The sea cucumber Stichopus horrens is an important component of near-shore ecosystems, and in the Kingdom of Tonga it also comprises an important commercial and subsistence fishery. To assess the sensitivity of this species to the toxic trace metal cadmium (Cd), adult S. horrens were exposed for 96 h to an environmental (15 µg L−1) or effect (765 µg L−1) concentration of waterborne Cd. The respiratory tree and intestine accumulated higher concentrations of Cd than the muscle and body wall, but there were no effects of Cd on tissue ions (sodium, potassium, magnesium, calcium). For comparison, Cd accumulation was also examined in the Australasian sea cucumber Australostichopus mollis. This species displayed a similar pattern of tissue-specific accumulation to S. horrens, but exhibited lower tissue Cd burdens, likely a consequence of lower experimental temperature. Effects on gonad ion content were also seen in this species. At the highest Cd exposure concentration, S. horrens showed impaired ammonia excretion rates and an increased molar oxygen:nitrogen ratio (O:N), indicative of a decreased reliance on protein metabolism. Overall, this study suggests that S. horrens is relatively tolerant of Cd exposure, but raises concerns regarding the subsistence fishery practice of consuming the viscera of this species.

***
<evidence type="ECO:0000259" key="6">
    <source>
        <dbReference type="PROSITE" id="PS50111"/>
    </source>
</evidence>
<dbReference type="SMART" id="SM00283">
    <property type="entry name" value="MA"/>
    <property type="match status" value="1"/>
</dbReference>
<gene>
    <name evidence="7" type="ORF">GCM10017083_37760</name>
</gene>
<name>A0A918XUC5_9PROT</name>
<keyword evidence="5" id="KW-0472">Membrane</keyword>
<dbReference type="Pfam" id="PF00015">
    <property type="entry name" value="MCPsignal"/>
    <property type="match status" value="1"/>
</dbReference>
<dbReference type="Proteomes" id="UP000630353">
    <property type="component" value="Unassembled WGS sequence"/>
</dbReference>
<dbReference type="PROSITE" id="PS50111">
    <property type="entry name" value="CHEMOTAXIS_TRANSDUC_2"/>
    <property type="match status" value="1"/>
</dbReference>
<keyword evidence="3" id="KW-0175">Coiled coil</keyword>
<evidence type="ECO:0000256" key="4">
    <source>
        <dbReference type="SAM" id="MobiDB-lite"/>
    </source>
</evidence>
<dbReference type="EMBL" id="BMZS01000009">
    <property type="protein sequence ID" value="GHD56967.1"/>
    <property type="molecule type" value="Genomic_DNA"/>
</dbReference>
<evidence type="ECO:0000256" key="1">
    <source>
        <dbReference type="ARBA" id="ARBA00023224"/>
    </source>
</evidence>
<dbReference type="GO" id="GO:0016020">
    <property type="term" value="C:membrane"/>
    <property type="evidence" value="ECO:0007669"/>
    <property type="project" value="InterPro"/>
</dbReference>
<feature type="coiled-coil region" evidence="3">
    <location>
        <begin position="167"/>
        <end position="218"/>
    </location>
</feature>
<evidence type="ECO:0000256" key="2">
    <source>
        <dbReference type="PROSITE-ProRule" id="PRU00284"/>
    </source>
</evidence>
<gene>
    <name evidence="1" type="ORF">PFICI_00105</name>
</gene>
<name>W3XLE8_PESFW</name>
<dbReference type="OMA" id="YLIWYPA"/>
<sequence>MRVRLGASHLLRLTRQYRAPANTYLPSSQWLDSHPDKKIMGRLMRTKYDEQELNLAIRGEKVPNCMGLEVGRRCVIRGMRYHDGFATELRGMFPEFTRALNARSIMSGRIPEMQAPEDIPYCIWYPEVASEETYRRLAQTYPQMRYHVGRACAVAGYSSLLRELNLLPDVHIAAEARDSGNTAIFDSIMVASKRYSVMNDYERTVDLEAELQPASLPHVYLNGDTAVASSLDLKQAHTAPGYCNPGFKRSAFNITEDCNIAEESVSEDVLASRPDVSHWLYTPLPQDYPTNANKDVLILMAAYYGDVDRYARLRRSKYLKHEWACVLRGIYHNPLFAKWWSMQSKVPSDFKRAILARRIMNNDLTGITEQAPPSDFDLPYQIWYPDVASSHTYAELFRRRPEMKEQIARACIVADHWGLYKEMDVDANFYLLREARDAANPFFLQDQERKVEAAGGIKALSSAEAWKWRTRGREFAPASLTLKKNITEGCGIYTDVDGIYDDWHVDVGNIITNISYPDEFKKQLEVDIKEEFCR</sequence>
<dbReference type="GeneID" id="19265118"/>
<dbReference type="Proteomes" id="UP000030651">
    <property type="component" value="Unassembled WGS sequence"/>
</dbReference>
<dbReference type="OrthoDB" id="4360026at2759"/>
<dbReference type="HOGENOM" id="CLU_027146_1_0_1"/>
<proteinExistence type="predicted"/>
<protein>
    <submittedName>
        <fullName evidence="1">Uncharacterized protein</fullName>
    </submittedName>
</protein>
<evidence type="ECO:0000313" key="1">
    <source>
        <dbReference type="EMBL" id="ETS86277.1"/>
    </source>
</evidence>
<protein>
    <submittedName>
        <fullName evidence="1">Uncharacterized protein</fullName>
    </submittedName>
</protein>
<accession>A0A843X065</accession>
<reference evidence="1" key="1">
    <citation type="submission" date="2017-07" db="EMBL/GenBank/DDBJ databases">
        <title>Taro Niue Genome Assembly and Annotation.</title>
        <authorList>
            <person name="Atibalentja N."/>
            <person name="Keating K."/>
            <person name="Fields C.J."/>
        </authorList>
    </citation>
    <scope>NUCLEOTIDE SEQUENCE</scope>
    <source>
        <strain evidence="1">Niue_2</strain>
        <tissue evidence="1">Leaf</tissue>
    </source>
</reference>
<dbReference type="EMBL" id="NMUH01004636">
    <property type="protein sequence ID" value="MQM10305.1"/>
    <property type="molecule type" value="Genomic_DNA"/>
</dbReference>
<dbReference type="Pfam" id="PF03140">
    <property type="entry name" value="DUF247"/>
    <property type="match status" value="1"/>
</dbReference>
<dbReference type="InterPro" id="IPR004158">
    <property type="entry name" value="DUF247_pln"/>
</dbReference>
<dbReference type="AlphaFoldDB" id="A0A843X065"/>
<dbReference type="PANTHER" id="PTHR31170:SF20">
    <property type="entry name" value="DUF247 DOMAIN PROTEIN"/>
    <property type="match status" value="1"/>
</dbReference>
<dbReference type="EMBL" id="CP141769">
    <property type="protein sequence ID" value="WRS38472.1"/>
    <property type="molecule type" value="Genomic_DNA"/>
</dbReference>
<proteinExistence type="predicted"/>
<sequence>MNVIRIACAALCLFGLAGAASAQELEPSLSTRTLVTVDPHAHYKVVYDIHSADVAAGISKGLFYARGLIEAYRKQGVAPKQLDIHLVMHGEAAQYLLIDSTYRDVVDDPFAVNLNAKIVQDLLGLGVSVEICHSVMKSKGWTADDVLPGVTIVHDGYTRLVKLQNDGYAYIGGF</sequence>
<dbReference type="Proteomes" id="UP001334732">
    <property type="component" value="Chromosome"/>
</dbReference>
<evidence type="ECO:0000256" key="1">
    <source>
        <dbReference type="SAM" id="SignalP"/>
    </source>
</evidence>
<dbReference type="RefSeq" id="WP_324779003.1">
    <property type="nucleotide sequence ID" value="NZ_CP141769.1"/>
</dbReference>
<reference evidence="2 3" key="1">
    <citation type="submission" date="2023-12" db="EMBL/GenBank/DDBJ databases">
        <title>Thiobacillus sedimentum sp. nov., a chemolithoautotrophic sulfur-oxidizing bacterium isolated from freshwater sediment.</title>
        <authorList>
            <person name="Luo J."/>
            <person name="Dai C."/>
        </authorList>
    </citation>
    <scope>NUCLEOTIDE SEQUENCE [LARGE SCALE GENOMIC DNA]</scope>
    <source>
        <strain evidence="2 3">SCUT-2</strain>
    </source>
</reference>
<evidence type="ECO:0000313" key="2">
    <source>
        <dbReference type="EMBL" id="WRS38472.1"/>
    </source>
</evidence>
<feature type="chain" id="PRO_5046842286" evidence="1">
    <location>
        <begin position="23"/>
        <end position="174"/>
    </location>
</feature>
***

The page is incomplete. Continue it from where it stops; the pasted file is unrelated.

|Number of pages||8|
|Journal||Ecotoxicology and Environmental Safety|
|Publication status||Published - 1 Jul. 2017|
- Nitrogen excretion
- Oxygen consumption